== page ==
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Robert Irving Burns

Leasehold Law Changes: What are the Key Proposals and How Do They Affect Leaseholders?

May 13, 2021    |   Robert Irving Burns

The government recently proposed some major changes to the leasehold laws, which could come into effect in as little as two years’ time.

If you own a leasehold property, it’s likely that these amendments will affect you. Here’s more information about the changes.

The leasehold law changes

Lease extension at zero ground rent

Housing Secretary Robert Jenrick announced that in the future, leaseholders will have the right to extend their lease to a term of 990 years. This is a significant increase (up from 90 years for flats and 50 years for houses). They also won’t have to pay ground rent.

At present, many leaseholders have to pay ground rent, which in combination with a mortgage, can be expensive. Freeholders are permitted to raise ground rent charges whenever they wish, with seemingly no benefit to the leaseholders that own a property in their building.

The proposed changes will enable leaseholders to extend the lease on their property without paying ground rent to the freeholder – and will mean that they’ll own their home without having to pay any extra expenses. Over time, this could save leaseholders considerable sums of money.

Introducing the commonhold model

There are also plans to create a Commonhold Council. This will be a partnership of leasehold groups and figures in the industry, working alongside the government to pave the way for the take-up of the commonhold model in the country.

Commonhold permits homeowners to take freehold ownership of their property, along with every other homeowner in the block. That means that their home is entirely theirs until they decide to sell.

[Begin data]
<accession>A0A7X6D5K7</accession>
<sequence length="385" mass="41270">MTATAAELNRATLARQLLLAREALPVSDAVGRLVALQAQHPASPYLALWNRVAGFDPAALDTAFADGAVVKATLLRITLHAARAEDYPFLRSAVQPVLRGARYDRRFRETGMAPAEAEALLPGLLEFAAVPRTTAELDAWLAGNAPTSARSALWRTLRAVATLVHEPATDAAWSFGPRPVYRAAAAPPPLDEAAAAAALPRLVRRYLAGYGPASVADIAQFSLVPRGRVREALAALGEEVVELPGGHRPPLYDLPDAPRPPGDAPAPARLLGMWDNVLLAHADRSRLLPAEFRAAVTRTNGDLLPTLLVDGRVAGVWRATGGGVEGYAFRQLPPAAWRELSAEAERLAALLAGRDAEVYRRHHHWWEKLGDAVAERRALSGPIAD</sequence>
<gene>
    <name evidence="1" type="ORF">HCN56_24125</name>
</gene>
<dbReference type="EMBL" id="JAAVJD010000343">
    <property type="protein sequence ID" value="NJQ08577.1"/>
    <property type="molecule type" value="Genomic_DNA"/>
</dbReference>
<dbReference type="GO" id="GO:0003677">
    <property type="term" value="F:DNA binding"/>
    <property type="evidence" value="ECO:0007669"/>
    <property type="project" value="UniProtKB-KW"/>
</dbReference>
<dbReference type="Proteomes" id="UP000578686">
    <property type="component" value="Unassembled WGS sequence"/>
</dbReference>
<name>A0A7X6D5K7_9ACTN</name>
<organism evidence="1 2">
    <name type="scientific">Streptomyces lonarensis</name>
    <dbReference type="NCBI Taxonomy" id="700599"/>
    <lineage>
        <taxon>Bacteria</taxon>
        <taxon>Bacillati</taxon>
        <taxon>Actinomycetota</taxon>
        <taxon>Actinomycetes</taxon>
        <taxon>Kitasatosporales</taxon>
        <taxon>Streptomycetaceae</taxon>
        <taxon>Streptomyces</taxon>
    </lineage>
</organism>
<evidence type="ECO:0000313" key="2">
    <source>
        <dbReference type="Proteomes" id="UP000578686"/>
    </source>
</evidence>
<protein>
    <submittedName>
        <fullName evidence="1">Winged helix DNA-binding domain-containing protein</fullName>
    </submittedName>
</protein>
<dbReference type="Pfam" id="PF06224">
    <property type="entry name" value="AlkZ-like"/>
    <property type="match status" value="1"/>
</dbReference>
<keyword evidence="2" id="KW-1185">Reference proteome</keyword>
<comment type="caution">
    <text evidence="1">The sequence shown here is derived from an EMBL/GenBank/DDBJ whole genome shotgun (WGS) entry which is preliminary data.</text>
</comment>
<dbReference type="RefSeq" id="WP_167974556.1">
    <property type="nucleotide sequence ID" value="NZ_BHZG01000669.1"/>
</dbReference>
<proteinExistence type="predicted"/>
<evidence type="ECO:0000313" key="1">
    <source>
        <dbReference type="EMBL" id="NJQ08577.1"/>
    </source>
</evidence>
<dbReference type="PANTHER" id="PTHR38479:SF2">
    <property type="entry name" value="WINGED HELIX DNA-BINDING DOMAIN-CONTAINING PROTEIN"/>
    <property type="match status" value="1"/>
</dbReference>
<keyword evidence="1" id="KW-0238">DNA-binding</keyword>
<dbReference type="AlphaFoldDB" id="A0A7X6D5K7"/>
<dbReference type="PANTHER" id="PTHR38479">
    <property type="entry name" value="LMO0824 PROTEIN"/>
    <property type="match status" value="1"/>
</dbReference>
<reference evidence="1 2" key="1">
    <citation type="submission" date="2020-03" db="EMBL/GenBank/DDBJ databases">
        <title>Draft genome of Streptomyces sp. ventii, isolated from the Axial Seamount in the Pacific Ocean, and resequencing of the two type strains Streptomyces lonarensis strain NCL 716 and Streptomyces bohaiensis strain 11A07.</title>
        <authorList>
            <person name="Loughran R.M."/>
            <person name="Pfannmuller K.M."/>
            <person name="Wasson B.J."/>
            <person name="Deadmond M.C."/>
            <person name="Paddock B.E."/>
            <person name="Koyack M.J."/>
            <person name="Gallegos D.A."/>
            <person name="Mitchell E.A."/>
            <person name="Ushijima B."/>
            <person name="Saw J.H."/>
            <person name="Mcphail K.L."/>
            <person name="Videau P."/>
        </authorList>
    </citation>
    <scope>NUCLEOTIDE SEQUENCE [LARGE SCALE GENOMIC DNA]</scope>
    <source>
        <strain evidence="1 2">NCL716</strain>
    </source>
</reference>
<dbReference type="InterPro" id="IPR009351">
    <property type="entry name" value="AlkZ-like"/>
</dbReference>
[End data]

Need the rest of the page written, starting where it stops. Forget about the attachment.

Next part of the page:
Ground rent cap

The government are also introducing a cap on the amount of ground rent a leaseholder has to pay, if they extend the lease length or become the freeholder. Other expensive charges like ‘marriage value’ (when properties have less than 80 years left on the lease) will also be cancelled, to make owning a leasehold property more affordable for homeowners.

Protecting retirement leaseholders

Additionally, the government has suggested that the same ‘zero ground rent’ terms will apply to retirement leasehold properties – i.e., homes that have been built specifically for elderly people. The aim is to protect older homeowners from being financially exploited, and to give them the same rights as other homeowners in the country.

Development restrictions

Understandably, freeholders who own a block of apartments may be concerned about leaseholders taking full ownership of their property, then developing it in some way that will be detrimental to the building as a whole. The government has introduced a fee for ‘development value’ – which leaseholders can avoid paying, if they agree to a restriction on any developments of their home in the future.

What’s driving the changes?

The goal is to make purchasing a property a more even playing-field for homeowners. Robert Jenrick commented: “Across the country, people are struggling to realise the dream of owning their own home but find the reality of being a leaseholder far too bureaucratic, burdensome and expensive.

We want to reinforce the security that home ownership brings by changing forever the way we own homes and end some of the worst practices faced by homeowners.”

The first stage of legislation is due to be introduced in the next session of Parliament, with a view to the changes being brought in over the next few years.

If you would like further information on the proposed changes to leasehold laws, get in touch with us today using the contact details below.

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